Stay tuned for Part 2 – Setting Up an Hourly Display Board

Check out 5S Supply’s exclusive Hourly Board Kit video below

Hourly Production Board from 5S Supply on Vimeo.

QuikBoards are perfect for Product and 5S Scheduling

QuikBoards are perfect for creating a customized solution for production scheduling or 5S activities. The Scheduling and 5S boards have optional pre-printed magnet sets. All the boards are magnetic and dry-erase for maximum usability.

“While working on countless production smoothing or 5S kaizens, I always had to develop a whiteboard from scratch to roll out the new production schedule or 5S assignments. It usually took several hours away from the improvement activity cutting tape strips and sticking labels on magnets. QuikBoards allow kaizen team members to focus their time working on process improvements and very quickly assemble a customized schedule/assignment board that matches their process requirements.” – Scott Morrison, Inventor, QuikBoards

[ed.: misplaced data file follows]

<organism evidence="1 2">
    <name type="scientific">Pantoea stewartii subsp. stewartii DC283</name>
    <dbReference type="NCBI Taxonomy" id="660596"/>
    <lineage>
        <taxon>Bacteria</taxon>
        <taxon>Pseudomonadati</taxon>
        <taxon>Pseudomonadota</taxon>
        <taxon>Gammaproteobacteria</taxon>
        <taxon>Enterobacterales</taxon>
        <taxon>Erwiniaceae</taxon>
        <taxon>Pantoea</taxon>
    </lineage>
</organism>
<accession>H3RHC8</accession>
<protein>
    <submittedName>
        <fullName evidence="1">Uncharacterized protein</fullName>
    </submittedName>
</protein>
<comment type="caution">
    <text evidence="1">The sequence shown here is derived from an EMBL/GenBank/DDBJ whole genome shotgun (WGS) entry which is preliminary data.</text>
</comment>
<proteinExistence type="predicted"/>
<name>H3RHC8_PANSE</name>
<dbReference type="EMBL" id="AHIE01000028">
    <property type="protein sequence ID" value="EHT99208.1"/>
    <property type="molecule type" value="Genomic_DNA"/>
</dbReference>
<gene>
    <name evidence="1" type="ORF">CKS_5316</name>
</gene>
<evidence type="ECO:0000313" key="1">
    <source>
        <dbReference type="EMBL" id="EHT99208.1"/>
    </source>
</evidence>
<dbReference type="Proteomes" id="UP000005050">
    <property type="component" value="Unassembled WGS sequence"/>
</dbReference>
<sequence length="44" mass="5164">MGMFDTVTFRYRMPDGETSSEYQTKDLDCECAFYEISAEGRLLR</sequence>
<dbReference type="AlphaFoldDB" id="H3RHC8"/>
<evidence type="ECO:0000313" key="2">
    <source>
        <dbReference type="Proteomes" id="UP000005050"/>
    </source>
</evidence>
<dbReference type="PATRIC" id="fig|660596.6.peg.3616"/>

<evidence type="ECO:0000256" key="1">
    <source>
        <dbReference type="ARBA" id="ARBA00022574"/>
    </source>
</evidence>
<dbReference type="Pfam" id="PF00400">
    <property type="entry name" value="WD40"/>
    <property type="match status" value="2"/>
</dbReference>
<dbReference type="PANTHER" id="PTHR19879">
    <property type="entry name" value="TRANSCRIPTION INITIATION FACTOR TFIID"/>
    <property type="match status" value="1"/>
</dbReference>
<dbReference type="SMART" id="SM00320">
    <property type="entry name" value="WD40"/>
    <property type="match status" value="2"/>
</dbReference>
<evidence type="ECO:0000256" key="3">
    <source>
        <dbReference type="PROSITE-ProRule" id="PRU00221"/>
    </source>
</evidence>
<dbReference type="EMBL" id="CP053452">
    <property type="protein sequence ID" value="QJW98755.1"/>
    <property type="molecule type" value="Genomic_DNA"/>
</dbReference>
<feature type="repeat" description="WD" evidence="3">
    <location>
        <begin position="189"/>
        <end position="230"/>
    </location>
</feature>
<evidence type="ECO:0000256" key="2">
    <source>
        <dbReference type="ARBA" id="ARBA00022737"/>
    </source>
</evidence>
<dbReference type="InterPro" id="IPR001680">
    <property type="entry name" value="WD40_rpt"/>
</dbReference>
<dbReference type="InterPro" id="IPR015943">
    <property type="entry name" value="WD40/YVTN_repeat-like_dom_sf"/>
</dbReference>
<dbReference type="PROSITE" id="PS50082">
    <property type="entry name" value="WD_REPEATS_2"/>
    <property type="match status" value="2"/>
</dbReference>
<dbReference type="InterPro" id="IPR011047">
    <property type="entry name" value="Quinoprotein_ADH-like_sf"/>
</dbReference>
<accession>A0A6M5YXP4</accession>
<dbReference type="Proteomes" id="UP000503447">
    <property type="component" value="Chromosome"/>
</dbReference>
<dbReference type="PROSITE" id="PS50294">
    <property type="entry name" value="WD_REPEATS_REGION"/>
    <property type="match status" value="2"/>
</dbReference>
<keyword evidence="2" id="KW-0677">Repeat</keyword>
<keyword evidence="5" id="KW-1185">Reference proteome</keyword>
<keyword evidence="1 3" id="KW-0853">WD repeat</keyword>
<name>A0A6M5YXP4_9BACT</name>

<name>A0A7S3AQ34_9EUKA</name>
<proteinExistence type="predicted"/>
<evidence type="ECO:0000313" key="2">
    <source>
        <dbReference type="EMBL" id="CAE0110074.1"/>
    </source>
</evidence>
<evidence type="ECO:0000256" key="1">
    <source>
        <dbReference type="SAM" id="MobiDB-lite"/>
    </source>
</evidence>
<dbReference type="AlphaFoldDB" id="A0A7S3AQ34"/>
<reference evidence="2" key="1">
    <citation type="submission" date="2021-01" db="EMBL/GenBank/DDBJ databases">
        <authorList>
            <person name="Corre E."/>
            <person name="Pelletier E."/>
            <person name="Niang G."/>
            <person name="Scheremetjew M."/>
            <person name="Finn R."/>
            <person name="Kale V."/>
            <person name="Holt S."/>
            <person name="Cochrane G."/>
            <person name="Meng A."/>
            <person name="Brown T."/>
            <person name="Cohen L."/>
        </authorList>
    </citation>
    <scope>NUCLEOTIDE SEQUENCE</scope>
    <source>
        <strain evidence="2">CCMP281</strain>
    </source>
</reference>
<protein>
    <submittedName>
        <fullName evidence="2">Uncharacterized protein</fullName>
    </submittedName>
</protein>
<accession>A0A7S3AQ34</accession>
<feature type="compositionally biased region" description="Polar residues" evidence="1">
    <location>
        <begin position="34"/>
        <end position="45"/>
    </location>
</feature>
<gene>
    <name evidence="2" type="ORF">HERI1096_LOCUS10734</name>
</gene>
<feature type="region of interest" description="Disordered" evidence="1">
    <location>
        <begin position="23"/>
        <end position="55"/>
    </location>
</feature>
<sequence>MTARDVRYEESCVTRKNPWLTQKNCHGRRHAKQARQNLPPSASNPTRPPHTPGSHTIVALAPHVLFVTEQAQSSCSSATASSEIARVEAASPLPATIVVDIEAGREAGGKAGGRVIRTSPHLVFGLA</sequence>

Production Scheduling Boards – Versatile board can be used to evenly schedule 8-hour, 12-hour, 16-hour, and 24-hour time blocks over one, two, or three weeks. The 36″ x 48″ schedule board has room for posting 8-1/2″ x 11″ charts.

The Scheduling Boards come in three different sizes:

  • 24″ H x 18″ W
  • 36″ H x 24″ W
  • 48″ H x 36″ W

Schedule Board Magnet Sets – Magnets for posting 24-hour Standard and Military times, seven day weeks, changeover time blocks, and a variety of subjects (set-ups, raw materials, finished goods, etc.).

5S Activity Board – Board can be used to evenly schedule 5S assignments over shifts, days, and weeks. This is the way to help Sustain a 5S system!